Life stories

Watson marvels at some of the stories he’s heard from students. He recalls a high school senior who was homeless and lived for several months with his mother in their car. For Watson, it wasn’t just the student’s circumstances that were noteworthy, but the way he talked about them. “He described being homeless in just a few sentences,” says Watson. “What he focused on in his essay was lying in the car at night, and thinking about school, and why school brought him so much joy. He was just so grateful for the opportunity to learn.”

For Urrutia Gedney, the college essay has value beyond helping a student get into college. “Kids start out thinking that they just have to prove to colleges, ‘I am a good student,’ vs. ‘I help raise my brother,’ or, ‘I take care of my grandma.’ This is an eye-opener. It’s the first time they’ve been asked to talk about what they do, and they realize that they have handled responsibilities that many adults couldn’t handle. It’s an exciting moment, not just in terms of their essay, but for their own sense of pride in what they have accomplished.”

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Choosing Your Topic

Once you have a pool of essay topic ideas, it’s time to narrow them down and pick the topic about which you’re going to write — but if you have several promising topic ideas, how do you choose among them? Again, you shouldn’t pick one candidate simply because it seems to be the most exciting or unique option. Rather, you should choose your topic based primarily on what subject will allow you to write the best essay.

 

In this case, the “best” essay is the one that showcases your strong writing skills, demonstrates the personal qualities (thoughtfulness, curiosity, dedication, passion, and so on) that you want colleges to see in you, and allows colleges to get to know you better on a different level from the rest of your application.

 

The topic you initially like the most may not be the one that allows you to write the best possible essay. Of course, you’re likely to write a better essay on a topic in which you have a strong interest, but there is some strategy involved in choosing a topic as well.

 

A thoughtful and well-written essay on a topic that might initially seem more mundane will benefit you far more than a dull or poorly-written essay on a more exciting-sounding topic. Choosing an unusual experience you’ve had as your essay subject may even tempt you to let the experience itself do the legwork, rather than using that subject as a vehicle to tell colleges more about who you are as a person.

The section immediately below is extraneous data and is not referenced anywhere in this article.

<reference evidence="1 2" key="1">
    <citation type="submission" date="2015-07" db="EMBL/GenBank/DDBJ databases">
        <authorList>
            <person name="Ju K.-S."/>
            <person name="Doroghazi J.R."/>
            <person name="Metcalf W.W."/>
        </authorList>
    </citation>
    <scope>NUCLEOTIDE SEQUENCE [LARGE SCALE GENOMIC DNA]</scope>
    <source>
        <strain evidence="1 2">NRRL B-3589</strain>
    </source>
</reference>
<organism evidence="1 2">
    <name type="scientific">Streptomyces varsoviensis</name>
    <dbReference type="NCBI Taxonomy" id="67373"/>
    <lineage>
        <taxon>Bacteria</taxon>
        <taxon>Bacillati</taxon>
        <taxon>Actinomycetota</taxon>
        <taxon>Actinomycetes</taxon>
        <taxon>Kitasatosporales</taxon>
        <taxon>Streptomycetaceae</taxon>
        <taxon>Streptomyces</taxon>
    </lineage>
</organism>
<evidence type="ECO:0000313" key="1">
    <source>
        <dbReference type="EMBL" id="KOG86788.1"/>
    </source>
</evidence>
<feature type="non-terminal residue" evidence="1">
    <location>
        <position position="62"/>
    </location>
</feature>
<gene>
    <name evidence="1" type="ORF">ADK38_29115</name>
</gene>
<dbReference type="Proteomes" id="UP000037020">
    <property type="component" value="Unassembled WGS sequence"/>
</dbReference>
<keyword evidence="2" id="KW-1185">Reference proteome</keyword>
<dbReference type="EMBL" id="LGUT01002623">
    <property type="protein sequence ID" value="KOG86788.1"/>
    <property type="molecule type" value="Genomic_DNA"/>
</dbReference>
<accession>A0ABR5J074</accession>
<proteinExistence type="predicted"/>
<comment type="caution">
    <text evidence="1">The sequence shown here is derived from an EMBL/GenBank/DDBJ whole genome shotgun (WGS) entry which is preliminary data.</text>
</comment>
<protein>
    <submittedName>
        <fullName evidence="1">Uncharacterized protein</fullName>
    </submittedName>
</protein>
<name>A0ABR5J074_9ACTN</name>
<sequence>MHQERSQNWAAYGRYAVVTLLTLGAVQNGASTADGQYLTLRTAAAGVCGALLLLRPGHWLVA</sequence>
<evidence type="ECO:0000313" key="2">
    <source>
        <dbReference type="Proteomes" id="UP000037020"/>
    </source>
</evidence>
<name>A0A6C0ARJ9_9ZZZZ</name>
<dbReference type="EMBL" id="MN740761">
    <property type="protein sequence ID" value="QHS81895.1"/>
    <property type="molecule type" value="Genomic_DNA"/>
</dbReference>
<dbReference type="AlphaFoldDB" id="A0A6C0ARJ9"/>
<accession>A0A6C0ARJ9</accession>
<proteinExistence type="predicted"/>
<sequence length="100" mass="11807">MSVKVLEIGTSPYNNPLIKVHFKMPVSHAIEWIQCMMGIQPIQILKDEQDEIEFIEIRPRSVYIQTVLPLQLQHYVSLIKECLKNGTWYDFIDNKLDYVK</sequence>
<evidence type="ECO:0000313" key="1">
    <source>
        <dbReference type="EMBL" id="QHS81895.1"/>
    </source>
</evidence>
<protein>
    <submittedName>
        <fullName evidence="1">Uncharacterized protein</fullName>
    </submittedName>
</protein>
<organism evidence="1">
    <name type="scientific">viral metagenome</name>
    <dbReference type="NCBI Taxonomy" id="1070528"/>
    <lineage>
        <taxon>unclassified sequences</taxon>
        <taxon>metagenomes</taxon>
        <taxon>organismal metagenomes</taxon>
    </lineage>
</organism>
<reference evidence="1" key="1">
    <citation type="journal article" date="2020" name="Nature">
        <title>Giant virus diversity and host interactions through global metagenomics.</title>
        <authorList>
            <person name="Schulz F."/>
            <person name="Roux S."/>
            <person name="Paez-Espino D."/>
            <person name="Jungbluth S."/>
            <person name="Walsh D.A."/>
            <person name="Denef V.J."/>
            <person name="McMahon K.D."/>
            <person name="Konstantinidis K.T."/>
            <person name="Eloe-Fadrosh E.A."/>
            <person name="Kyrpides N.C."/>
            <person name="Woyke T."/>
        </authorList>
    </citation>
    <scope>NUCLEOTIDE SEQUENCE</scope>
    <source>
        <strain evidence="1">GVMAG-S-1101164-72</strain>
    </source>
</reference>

If you can find meaning and significance in a small incident, that can be incredibly compelling for your readers. Drawing from your ordinary experiences to illustrate a larger point will make your essay all the more personal and revealing. Remember, the value of your essay is much more in how you write about your experiences than what experiences you write about.

 

A final note on choosing your essay topic: You don’t necessarily need to be absolutely committed to a topic right away. If it becomes clear after you start outlining or writing that your chosen topic isn’t going to work as well as you would like, there’s nothing wrong with starting over with a new topic.

 

Feel free to go back to your brainstormed pool of topics, or even to come up with something new entirely. Just make sure that you have enough time left to develop and edit your new essay appropriately. This is all the more reason to start the essay writing process early — if your topic ends up not working out, you’ll still have time to try a different approach.

 

Making Your Topic Shine

Once you’ve selected a topic, you need to figure out how to develop an essay from it that is technically skillful, compelling to the reader, and true to the vision of yourself that you’re working to portray in your application.

 

If you’re worried that your essay topic is not interesting or exciting enough on its own, you may be extra concerned about how to build a strong essay upon that topic. In reality, however, everyone — no matter how interesting or exciting their choice of topic might seem — should take great care in planning how they’re going to develop their basic topic statement into a full-fledged essay.